Though Easter follows 40 days of vegetarianism, Tamil people don’t have a great spread for the festival. I wanted to offer an alternative to the traditional chicken or mutton biriyani, and I chose this Bacon and Sausage Pulav as it is the same meat-and-rice type of dish, but is also very different and very mild flavoured. This is a scrumptious one-dish meal, and it only needs ketchup as an accompaniment if required.
When I flip through my collection of cookery books, if a photograph of some preparation fascinates me I try to make an Indian dish to suit our palate and kitchen. I came across a photograph of sausages and potatoes, beautifully presented but in a curry form – curry meaning western style bland curry. Therefore I decided to combine sausage and potatoes in what the Tamilians call a poriyal, meaning fry. The cocktail sausages available in India are quite spicy; therefore I decided to keep the add-on spices to a minimum. We usually get chicken sausages, but if you’re lucky you might find pork sausages in the stores. I have used chicken sausages to prepare this dish, but you can also use pork sausages.
Happy Easter in advance! I love to create festive specials using rice. When I was going through my collection of recipe books I came across a Mexican sausage rice recipe. Though the ingredients of the recipe did not appeal to me, the concept did. I studied sausage preparations, especially in a volume of the Encyclopaedia of Creative Cooking on pork. This dealt with various kinds of pork sausages, particularly combined with potatoes. Inspired by this I created a fried rice using sausages and potatoes, suited to the Indian market and kitchen. This was a tremendous success. My family loved it, and it was finished with not a grain of rice left. The flavour is very mild but rich in taste. It goes amazingly well with my Sweet Brinjal Pickle.
Ireland is famous for Coddle (amongst many other things like leprechauns). There are many versions of this dish as it is made from leftovers, but the main ingredients are bacon, sausages, and potatoes. It makes a very good 1-pot meal. We love sausages in my family, and I was very keen to try this easy-to-make sausage ‘curry’ :D. I found a recipe in Best of Ireland and modified the method of cooking to suit the Indian kitchen. I follow the book’s suggestion and usually serve this with Irish Soda Bread.
At Christmas we see Christians thronging meat shops with money saved through the year for their annual Christmas feast. I once witnessed a family buying such a variety of meat at one go that I kept speaking about it for days, much to the amused exasperation of my family! Sausages are particularly popular during this season. They are usually only fried, but I wanted to try something different that people can serve when they celebrate with guests or family.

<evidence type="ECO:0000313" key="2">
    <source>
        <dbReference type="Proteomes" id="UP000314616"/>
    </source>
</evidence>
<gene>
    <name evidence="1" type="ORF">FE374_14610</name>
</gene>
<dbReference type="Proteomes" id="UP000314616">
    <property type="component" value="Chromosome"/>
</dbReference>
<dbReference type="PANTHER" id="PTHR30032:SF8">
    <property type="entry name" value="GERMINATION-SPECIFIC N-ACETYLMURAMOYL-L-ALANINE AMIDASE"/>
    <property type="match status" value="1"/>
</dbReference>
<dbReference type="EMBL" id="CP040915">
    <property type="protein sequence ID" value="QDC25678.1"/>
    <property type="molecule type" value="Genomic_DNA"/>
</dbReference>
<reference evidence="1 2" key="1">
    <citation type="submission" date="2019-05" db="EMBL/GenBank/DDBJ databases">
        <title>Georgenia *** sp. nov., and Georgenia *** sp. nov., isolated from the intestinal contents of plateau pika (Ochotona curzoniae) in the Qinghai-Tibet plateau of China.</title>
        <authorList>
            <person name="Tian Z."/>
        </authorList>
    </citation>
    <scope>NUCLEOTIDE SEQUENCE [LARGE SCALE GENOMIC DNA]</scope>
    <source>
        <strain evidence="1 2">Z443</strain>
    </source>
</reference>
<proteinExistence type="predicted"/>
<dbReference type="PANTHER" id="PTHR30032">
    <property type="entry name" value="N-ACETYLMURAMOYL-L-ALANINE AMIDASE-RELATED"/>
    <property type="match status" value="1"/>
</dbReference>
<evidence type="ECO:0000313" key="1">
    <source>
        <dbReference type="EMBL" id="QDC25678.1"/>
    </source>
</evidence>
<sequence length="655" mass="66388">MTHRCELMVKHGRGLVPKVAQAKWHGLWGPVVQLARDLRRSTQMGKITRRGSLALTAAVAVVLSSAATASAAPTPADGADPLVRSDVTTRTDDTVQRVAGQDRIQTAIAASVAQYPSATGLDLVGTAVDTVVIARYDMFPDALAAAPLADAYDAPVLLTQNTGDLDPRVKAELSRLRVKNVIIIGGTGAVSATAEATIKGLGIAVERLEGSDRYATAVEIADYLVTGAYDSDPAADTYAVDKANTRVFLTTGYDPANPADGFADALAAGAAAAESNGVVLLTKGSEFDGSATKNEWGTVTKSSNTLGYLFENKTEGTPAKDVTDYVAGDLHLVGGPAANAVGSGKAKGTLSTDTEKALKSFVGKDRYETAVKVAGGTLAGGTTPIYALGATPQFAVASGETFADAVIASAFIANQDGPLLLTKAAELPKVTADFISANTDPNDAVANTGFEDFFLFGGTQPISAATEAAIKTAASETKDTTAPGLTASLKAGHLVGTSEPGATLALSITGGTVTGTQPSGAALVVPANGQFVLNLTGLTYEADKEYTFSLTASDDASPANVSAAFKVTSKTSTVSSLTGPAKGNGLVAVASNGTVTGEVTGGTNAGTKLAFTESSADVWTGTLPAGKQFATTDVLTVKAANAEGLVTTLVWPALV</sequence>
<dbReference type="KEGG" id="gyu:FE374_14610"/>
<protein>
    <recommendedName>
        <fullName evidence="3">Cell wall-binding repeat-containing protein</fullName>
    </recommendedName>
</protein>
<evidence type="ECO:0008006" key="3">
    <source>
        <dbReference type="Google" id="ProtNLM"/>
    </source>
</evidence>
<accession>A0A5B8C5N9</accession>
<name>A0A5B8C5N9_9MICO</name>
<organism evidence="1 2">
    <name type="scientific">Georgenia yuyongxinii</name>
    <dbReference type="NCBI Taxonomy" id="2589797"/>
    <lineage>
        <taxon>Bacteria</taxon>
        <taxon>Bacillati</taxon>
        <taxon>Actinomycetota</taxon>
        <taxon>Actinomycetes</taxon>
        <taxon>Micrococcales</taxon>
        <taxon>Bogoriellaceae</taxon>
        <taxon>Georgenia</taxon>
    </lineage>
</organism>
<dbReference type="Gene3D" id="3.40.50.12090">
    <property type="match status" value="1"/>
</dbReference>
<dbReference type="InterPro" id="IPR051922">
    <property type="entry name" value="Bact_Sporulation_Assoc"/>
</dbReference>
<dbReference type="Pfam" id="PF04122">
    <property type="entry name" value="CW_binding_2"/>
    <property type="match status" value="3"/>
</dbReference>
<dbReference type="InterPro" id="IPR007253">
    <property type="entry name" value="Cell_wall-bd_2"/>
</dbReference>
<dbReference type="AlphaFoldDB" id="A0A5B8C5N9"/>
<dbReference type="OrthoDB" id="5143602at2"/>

December 2015 saw most of Chennai devastated by floods after heavy rains. Water entered the electricity substation feeding my neighbourhood and we did not have electricity for 5 days. I had unwisely stocked my freezer just a few days before this happened with perishables. I developed this recipe (along with Candlelit Chicken Pulav) as a dish that could be made without electricity, cooking only with gas, and to use the non vegetarian foodstuffs before they spoilt. To my surprise and delight the curry turned out to be very tasty. A few months later I tried the curry again with the addition of coconut milk and coriander leaves, and it was an excellent preparation.
Toad in the Hole is famous as the English pub food. I’ve been a member of the British Council Library in Chennai for more than 45 years and have come across this dish many times both in the recipe books as well as novels. After going through several recipes I learnt that the Yorkshire Pudding Batter is used in the preparation of this dish. I found that Nigella Lawson’s recipe to be much more practical than others but I had to add pepper and the dried herbs to add a dash of flavour to suit the Indian palate while taking care to avoid an Indian flavour which would change the character of the dish. I have also changed the amount of flour used to suit the Indian kitchen where cup measures are more likely to be available than kitchen scales.